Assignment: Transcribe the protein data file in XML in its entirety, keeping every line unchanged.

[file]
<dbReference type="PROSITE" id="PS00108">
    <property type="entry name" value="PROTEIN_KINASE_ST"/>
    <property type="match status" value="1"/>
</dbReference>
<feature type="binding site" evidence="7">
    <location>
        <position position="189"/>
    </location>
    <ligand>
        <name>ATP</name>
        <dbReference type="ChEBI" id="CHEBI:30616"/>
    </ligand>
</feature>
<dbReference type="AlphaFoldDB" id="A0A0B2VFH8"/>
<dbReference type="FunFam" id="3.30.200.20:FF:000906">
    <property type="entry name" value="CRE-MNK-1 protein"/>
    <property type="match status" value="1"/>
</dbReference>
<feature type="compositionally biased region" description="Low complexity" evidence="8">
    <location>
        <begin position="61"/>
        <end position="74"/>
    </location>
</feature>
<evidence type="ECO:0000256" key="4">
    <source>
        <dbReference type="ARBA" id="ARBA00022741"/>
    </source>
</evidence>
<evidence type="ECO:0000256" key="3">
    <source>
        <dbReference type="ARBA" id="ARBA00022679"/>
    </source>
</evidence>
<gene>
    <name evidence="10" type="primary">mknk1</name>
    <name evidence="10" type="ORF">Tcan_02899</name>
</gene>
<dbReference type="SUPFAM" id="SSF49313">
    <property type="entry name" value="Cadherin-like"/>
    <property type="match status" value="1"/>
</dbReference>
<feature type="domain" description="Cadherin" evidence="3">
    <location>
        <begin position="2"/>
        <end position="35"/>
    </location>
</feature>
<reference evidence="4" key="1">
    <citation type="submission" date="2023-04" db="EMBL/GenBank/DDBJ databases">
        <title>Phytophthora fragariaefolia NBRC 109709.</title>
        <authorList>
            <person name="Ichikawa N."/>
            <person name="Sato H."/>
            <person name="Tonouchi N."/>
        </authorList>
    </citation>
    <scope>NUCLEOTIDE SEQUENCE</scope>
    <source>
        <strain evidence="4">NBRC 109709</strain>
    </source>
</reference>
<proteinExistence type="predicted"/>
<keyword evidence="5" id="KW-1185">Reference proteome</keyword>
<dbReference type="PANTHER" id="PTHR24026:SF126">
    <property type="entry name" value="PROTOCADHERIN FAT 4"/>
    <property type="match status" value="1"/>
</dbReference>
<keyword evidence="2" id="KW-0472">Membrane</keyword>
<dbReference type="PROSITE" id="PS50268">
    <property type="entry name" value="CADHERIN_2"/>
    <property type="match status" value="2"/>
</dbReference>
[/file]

<dbReference type="PROSITE" id="PS00108">
    <property type="entry name" value="PROTEIN_KINASE_ST"/>
    <property type="match status" value="1"/>
</dbReference>
<feature type="binding site" evidence="7">
    <location>
        <position position="189"/>
    </location>
    <ligand>
        <name>ATP</name>
        <dbReference type="ChEBI" id="CHEBI:30616"/>
    </ligand>
</feature>
<dbReference type="AlphaFoldDB" id="A0A0B2VFH8"/>
<dbReference type="FunFam" id="3.30.200.20:FF:000906">
    <property type="entry name" value="CRE-MNK-1 protein"/>
    <property type="match status" value="1"/>
</dbReference>
<feature type="compositionally biased region" description="Low complexity" evidence="8">
    <location>
        <begin position="61"/>
        <end position="74"/>
    </location>
</feature>
<evidence type="ECO:0000256" key="4">
    <source>
        <dbReference type="ARBA" id="ARBA00022741"/>
    </source>
</evidence>
<evidence type="ECO:0000256" key="3">
    <source>
        <dbReference type="ARBA" id="ARBA00022679"/>
    </source>
</evidence>
<gene>
    <name evidence="10" type="primary">mknk1</name>
    <name evidence="10" type="ORF">Tcan_02899</name>
</gene>
<dbReference type="SUPFAM" id="SSF49313">
    <property type="entry name" value="Cadherin-like"/>
    <property type="match status" value="1"/>
</dbReference>
<feature type="domain" description="Cadherin" evidence="3">
    <location>
        <begin position="2"/>
        <end position="35"/>
    </location>
</feature>
<reference evidence="4" key="1">
    <citation type="submission" date="2023-04" db="EMBL/GenBank/DDBJ databases">
        <title>Phytophthora fragariaefolia NBRC 109709.</title>
        <authorList>
            <person name="Ichikawa N."/>
            <person name="Sato H."/>
            <person name="Tonouchi N."/>
        </authorList>
    </citation>
    <scope>NUCLEOTIDE SEQUENCE</scope>
    <source>
        <strain evidence="4">NBRC 109709</strain>
    </source>
</reference>
<proteinExistence type="predicted"/>
<keyword evidence="5" id="KW-1185">Reference proteome</keyword>
<dbReference type="PANTHER" id="PTHR24026:SF126">
    <property type="entry name" value="PROTOCADHERIN FAT 4"/>
    <property type="match status" value="1"/>
</dbReference>
<keyword evidence="2" id="KW-0472">Membrane</keyword>
<dbReference type="PROSITE" id="PS50268">
    <property type="entry name" value="CADHERIN_2"/>
    <property type="match status" value="2"/>
</dbReference>